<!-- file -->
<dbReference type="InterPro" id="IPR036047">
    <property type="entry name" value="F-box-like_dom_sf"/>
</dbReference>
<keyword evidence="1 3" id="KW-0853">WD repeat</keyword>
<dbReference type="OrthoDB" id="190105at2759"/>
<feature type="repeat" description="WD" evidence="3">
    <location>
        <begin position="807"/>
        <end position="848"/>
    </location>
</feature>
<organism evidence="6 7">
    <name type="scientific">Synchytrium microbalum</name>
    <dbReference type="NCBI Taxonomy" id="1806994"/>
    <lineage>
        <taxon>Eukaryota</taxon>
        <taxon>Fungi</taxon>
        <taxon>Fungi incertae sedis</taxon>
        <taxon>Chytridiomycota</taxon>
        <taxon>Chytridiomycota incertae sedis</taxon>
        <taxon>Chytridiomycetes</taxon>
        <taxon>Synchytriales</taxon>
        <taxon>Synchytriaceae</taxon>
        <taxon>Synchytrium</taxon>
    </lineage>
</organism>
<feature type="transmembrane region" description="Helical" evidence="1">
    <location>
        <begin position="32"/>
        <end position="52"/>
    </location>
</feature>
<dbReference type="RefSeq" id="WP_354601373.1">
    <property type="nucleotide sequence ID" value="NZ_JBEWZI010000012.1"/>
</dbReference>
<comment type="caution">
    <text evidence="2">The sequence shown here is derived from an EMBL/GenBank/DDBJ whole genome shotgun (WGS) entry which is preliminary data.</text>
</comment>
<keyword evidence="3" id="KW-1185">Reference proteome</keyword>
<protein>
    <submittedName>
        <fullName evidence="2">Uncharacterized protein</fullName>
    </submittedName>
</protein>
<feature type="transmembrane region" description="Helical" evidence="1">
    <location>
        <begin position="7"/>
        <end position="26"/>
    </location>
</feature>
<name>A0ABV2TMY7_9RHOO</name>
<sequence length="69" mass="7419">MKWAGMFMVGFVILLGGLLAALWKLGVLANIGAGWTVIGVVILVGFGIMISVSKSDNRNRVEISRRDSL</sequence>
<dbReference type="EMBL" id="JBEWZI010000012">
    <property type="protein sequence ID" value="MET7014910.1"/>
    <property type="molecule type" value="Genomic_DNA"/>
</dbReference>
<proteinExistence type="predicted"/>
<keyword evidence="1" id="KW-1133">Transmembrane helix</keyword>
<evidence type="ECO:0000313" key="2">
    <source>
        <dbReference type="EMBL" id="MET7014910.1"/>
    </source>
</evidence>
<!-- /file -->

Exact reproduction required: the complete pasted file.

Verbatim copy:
<dbReference type="InterPro" id="IPR036047">
    <property type="entry name" value="F-box-like_dom_sf"/>
</dbReference>
<keyword evidence="1 3" id="KW-0853">WD repeat</keyword>
<dbReference type="OrthoDB" id="190105at2759"/>
<feature type="repeat" description="WD" evidence="3">
    <location>
        <begin position="807"/>
        <end position="848"/>
    </location>
</feature>
<organism evidence="6 7">
    <name type="scientific">Synchytrium microbalum</name>
    <dbReference type="NCBI Taxonomy" id="1806994"/>
    <lineage>
        <taxon>Eukaryota</taxon>
        <taxon>Fungi</taxon>
        <taxon>Fungi incertae sedis</taxon>
        <taxon>Chytridiomycota</taxon>
        <taxon>Chytridiomycota incertae sedis</taxon>
        <taxon>Chytridiomycetes</taxon>
        <taxon>Synchytriales</taxon>
        <taxon>Synchytriaceae</taxon>
        <taxon>Synchytrium</taxon>
    </lineage>
</organism>
<feature type="transmembrane region" description="Helical" evidence="1">
    <location>
        <begin position="32"/>
        <end position="52"/>
    </location>
</feature>
<dbReference type="RefSeq" id="WP_354601373.1">
    <property type="nucleotide sequence ID" value="NZ_JBEWZI010000012.1"/>
</dbReference>
<comment type="caution">
    <text evidence="2">The sequence shown here is derived from an EMBL/GenBank/DDBJ whole genome shotgun (WGS) entry which is preliminary data.</text>
</comment>
<keyword evidence="3" id="KW-1185">Reference proteome</keyword>
<protein>
    <submittedName>
        <fullName evidence="2">Uncharacterized protein</fullName>
    </submittedName>
</protein>
<feature type="transmembrane region" description="Helical" evidence="1">
    <location>
        <begin position="7"/>
        <end position="26"/>
    </location>
</feature>
<name>A0ABV2TMY7_9RHOO</name>
<sequence length="69" mass="7419">MKWAGMFMVGFVILLGGLLAALWKLGVLANIGAGWTVIGVVILVGFGIMISVSKSDNRNRVEISRRDSL</sequence>
<dbReference type="EMBL" id="JBEWZI010000012">
    <property type="protein sequence ID" value="MET7014910.1"/>
    <property type="molecule type" value="Genomic_DNA"/>
</dbReference>
<proteinExistence type="predicted"/>
<keyword evidence="1" id="KW-1133">Transmembrane helix</keyword>
<evidence type="ECO:0000313" key="2">
    <source>
        <dbReference type="EMBL" id="MET7014910.1"/>
    </source>
</evidence>